First things first. This column is not about how beautiful my daughter Emmy is. This is not about oh-my-goodness-please-stop-noticing-my-daughter’s-model-like-breathtaking-beauty. Emmy’s cute. Like every other 8-year-old girl in her class—and beyond.
My concern is this. Often, when we are out and we see my friends, neighbors or co-workers, and they meet Emmy for the first time, often the first words are: You’re so pretty!
And of course it’s not just Emmy. For most little girls, that’s the go-to introductory compliment. I’ve taught Emmy to politely accept the compliment, but it makes me wince.
Of course, it’s wonderful that people feel that way about her, and they mean no harm. But my husband and I purposely don’t say that to Emmy. We will tell her that a particular hairstyle suits her or an outfit she put together is awesome. But we never say anything about her physical beauty. We tell her she is strong, resilient, brave and intelligent. When she overcomes a challenging math lesson, we cheer for her tenacity. When she stands up to a student who has been disrespectful, we cheer her bravery.
Neither of us ever tells her, “You are so pretty.” We want to celebrate the qualities that she controls and broaden her self-esteem. Some would say that telling her she’s beautiful also increases her self-esteem. But I don’t agree. She has no control over what she looks like. And I don’t think she should be congratulated for having a look that passes someone’s test of what pretty looks like.
I also don’t see the same thing done to boys as often. Yes, they will be told they’re handsome. But then they will be asked about the sports or other activities in which they like to participate. When my nephews were young, I hardly ever heard people tell them they were cute or handsome, unless they were particularly dressed up. But I often heard, “What’s your favorite subject in school?” or “I’ll bet you’re fast on the field” or “I’ll bet you’re strong”—things they can control that build their self-esteem.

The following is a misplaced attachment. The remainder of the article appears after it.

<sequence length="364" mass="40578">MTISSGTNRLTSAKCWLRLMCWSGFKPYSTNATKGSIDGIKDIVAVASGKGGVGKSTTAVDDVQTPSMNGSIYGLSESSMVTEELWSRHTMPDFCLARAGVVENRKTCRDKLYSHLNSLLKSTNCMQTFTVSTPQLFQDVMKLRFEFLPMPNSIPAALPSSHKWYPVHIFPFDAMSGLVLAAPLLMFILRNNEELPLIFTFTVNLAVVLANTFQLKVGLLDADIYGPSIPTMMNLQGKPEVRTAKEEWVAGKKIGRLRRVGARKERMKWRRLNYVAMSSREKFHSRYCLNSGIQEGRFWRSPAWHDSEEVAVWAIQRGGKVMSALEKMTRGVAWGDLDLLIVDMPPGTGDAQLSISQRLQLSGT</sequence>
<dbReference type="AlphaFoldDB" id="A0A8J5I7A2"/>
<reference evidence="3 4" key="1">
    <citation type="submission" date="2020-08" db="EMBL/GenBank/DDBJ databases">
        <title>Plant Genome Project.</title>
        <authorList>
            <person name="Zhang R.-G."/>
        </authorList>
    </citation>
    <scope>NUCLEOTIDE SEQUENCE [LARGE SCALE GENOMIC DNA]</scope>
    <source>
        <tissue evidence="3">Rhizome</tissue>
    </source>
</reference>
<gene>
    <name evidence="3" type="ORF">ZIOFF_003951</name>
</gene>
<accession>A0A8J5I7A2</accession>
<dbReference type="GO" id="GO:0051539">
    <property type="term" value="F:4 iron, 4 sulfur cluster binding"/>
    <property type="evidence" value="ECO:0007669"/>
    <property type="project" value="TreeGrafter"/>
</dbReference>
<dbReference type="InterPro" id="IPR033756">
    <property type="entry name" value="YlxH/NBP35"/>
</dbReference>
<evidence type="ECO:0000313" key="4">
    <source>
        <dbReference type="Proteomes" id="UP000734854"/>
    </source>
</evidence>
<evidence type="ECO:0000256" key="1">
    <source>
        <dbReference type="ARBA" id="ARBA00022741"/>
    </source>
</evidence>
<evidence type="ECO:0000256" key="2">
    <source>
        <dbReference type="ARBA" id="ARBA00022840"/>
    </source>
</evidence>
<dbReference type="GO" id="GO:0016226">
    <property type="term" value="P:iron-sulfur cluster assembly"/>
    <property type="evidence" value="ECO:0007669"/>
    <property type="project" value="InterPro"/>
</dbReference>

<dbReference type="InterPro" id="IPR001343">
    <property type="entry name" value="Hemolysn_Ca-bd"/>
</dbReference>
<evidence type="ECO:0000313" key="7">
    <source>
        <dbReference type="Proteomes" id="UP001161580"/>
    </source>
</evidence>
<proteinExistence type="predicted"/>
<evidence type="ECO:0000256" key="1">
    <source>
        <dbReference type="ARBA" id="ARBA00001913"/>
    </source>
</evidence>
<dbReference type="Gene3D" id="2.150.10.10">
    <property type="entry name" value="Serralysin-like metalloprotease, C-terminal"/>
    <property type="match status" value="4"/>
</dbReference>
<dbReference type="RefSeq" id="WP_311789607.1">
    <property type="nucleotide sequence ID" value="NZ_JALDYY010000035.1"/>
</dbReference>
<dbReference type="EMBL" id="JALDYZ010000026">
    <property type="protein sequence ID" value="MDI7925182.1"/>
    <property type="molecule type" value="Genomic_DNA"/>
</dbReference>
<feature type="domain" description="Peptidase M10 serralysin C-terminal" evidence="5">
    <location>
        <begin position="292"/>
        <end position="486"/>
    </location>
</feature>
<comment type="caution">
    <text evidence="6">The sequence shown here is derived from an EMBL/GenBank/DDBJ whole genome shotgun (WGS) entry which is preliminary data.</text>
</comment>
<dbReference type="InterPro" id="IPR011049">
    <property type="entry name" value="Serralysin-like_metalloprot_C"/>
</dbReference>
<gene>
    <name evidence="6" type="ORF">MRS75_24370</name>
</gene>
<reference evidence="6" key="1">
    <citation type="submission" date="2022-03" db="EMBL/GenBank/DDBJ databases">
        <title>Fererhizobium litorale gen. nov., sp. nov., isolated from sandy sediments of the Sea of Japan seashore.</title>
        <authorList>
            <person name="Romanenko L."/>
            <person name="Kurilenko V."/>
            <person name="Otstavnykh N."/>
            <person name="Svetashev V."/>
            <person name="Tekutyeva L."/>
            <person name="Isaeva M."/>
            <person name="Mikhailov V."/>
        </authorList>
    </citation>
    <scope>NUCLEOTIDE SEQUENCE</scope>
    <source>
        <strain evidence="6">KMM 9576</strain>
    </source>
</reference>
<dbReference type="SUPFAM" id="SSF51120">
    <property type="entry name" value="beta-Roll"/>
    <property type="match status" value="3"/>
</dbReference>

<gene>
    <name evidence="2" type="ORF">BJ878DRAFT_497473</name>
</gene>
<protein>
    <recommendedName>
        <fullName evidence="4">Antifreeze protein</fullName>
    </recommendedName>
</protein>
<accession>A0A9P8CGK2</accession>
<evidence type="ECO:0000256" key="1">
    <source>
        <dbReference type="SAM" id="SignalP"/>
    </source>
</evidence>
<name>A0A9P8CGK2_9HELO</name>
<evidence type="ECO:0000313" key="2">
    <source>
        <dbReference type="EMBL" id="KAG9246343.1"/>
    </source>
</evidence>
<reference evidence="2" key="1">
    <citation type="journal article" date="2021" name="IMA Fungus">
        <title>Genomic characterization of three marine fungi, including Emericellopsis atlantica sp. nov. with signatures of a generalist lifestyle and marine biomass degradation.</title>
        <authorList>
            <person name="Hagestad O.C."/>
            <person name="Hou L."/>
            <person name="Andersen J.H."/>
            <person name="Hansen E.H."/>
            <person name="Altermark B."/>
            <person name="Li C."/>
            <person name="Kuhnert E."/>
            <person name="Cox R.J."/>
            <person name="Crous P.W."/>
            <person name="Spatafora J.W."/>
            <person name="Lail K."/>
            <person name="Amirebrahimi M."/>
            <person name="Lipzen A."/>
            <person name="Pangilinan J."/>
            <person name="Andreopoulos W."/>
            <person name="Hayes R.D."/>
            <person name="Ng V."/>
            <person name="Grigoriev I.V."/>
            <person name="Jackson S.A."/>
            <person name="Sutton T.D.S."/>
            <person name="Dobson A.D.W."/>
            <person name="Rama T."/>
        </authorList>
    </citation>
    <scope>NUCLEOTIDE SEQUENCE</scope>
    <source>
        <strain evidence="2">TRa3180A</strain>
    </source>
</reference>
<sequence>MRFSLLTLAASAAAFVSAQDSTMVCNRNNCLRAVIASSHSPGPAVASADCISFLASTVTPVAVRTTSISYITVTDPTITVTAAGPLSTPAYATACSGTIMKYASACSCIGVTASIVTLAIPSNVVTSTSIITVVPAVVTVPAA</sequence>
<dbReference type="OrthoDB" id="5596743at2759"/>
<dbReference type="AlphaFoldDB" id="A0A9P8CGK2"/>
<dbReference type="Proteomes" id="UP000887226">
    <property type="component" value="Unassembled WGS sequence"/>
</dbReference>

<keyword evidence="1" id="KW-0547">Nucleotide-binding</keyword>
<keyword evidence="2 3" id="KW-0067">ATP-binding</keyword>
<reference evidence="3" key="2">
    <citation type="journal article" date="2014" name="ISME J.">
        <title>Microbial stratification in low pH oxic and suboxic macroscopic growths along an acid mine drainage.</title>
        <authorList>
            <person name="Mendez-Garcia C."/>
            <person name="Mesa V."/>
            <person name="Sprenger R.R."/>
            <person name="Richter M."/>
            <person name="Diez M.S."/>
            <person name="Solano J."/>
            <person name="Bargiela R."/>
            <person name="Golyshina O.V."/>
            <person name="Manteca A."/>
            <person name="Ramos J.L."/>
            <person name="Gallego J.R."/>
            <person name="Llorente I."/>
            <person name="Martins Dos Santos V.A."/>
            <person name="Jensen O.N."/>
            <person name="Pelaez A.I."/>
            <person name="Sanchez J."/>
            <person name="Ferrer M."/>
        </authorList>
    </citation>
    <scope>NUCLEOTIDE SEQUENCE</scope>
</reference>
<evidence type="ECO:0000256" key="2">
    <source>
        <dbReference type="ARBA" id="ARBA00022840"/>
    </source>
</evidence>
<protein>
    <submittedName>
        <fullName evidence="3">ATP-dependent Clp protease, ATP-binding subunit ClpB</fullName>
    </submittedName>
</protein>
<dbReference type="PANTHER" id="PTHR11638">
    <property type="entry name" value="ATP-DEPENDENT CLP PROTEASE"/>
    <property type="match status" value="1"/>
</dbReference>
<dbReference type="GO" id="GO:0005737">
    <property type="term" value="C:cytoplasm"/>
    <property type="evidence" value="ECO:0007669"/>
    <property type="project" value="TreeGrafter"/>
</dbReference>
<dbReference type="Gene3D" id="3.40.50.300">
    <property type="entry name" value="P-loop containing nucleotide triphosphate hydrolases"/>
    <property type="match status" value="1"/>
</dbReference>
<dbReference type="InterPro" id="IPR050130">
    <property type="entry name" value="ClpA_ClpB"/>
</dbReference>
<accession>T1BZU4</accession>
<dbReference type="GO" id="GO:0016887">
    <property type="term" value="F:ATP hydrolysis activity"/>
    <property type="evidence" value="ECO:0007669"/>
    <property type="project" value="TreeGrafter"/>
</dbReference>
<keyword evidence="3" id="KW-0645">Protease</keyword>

I know this won’t be a popular opinion. What could possibly be wrong with telling a little girl she is beautiful?
But I hold fast to the idea that all children should be complimented on who they are internally, not externally. Some might say it’s just a natural greeting when you meet a young girl. I say dig deeper. Ask a question. What was the last book the child read? What does she want to be when she grows up? What steps does she need to take to get there? What does she do in her spare time?
When I meet the child of a friend or associate, I don’t make mention of the child’s looks. (Of course, this doesn’t apply to those adorable newborn and toddler munchkins who reduce me to baby talk babble.) But once children reach a certain age, I make a point to ask a question or two about who they are and who they want to be, without defaulting to what they look like and one person’s opinion about whether that look fits the term “pretty” or “beautiful.”
Make no mistake: My daughter Emmy is pretty and beautiful; she’s pretty smart, she’s pretty kind and she’s beautifully talented. In the teenage years, when she goes through puberty and perhaps starts to have self-esteem issues about her looks, I may change my stance. But for now, I want Emmy to know that her beauty lies completely within.
Aliya S. King, a native of East Orange, N.J., is the author of two novels and three nonfiction books, including the New York Times best-seller Keep the Faith, written with recording artist Faith Evans. She lives with her husband and two daughters in New Jersey. Find her on Twitter and at aliyasking.com.